Tag Archives: animal research

Chapter 6. The Costs of Animal Experiments

The false-positive and false-negative results of the animal bioassay can be considerable. Ennever and Lave analyzed the data on known human carcinogens with the animal data for cancer predictability. They found a disturbingly large proportion of incorrect predictions, ‘potentially allowing widespread human exposure to misidentified chemicals’. An analysis of the data on 780 chemical agents listed in the International Agency for Research in Cancer database found the positive predictivity of the animal bioassay for a definite or probable human carcinogen to be only around 20 per cent. In addition to placing human lives at risk, the low predictability of this assay is costing us money and wasting time. Each assay requires up to millions of dollars and years of planning. In the meantime, as we continue to rely on this assay, there is a huge backlog of untested chemicals to which we are already exposing ourselves.

Other toxicology and carcinogenicity tests that rely on animals are equally flawed. One study examined the toxicological profiles of rodent and non-rodent (beagles and NHPs) species of 50 compounds. The study found poor correlation of target organ toxicity across species and concluded that ‘simple extrapolation across species is unrealistic’. The study authors called for regulatory agencies to institute an evaluation of tests using animals as predictors of human adverse signs. In 1999 the Health and Environmental Science Institute examined the data on 150 compounds that had produced a variety of toxic effects in people. It found that only 43 per cent of the compounds produced similar effects in mice and rats and 63 per cent did so in other animals. A reviewer of toxicology testing and regulations commented that ‘compelled to act, regulators have chosen animal tests to forecast human cancer risks. To this end, animal data are filtered through a series of preconceived assumptions that are presumed to overcome a host of human/animal differences of biology, exposure, and statistics-differences that in reality are insurmountable.’

Recognizing the immense difficulty in predicting toxicity in one species based on the toxicity data from another is not new. As early as 1978, Fletcher found poor correlation between drug safety tests in animals and subsequent clinical experience with 45 major drugs, including anti-cancer agents, antibiotics, cardiac agents and neurological agents. Fletcher’s survey established that only 25 per cent of the toxic effects observed in animals might be expected to occur in humans. Assessing three decades of data on the subject, toxicologist Ralph Heywood also found that the concordance between animals and humans is only 25 per cent. ‘Toxicology’ he concluded, ‘is a science without a scientific underpinning.’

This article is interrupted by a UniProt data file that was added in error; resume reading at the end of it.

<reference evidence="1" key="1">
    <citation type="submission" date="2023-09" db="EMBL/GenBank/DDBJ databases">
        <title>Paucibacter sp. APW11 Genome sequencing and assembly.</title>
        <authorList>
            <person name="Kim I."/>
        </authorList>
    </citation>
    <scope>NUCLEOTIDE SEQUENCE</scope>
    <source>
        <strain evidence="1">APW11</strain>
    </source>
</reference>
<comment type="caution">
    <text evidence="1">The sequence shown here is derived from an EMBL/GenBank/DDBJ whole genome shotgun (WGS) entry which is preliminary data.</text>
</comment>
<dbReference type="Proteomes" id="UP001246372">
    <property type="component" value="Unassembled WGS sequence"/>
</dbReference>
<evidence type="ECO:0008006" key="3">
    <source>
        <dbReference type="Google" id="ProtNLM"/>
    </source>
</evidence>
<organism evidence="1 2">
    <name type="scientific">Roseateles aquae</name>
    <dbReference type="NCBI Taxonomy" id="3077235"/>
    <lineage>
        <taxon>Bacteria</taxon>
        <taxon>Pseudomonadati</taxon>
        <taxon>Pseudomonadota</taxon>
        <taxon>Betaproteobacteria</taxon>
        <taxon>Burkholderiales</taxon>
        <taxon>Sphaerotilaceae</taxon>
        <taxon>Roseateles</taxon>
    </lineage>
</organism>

‘In retrospect,’ Fletcher concluded in his 1978 report, ‘it is a relatively simple matter to determine the correlation between animal and human studies, but prospectively it is difficult to know which particular toxic effects are likely to prove troublesome when it comes to giving the drug to man.’ And that’s the catch: accurately predicting when the animal experimental results are relevant to humans is nearly impossible because of inter-species differences. We can always go (and have often gone) back after clinical trials have been conducted to assess whether the animal experimental results correlated with the clinical results, but retrospective confirmation is not the purported reason for using animals in experimentation. They are intended to predict human results and inform human health care. If we find that the animal experimental results equated with the clinical results, then the research community hails the efficacy of the animal experiments. But when the animal and human results do not match, the proclaimed failure is said to be a result of flaws in experimental design, publication bias or use of young animals for a disease that occurs predominately in elderly humans. Rarely is the use of the animals themselves—not how they are used—questioned.

While most researchers admit the difficulty in extrapolating and applying information obtained from other species to humans, commonly proposed solutions to this colossal obstacle are far from helpful. Neyt et al. suggest that ‘clearly profound differences may exist at the gross, microscopic and genetic level between humans and other mammals, and these differences must be appreciated before extrapolating the results of a given study to human clinical practice.’ Caution in extrapolating data from animals to humans is another common advice given. In fact, ‘appreciation of differences’ and ‘caution’ about extrapolating results from animals to humans is now almost universally expressed in published reports on animal experimental results intended to inform human health.

Yet, in reality, how does one take into account differences in drug metabolism, genetics, expression of diseases, anatomy, behavior, influences of laboratory environments, and species and strain-specific physiologic mechanisms and then discern what is applicable to humans and what is not? There is just no established formula or algorithm to do this. Many scientists have recently acknowledged that modeling human disease in animals is extremely problematic but have still argued for their use, instead, to study basic physiologic mechanisms. But again, if we cannot predetermine what mechanisms in what species and what strain of species and in what caging system and even during what time of day are applicable to humans, then the usefulness of the experiments needs to be questioned.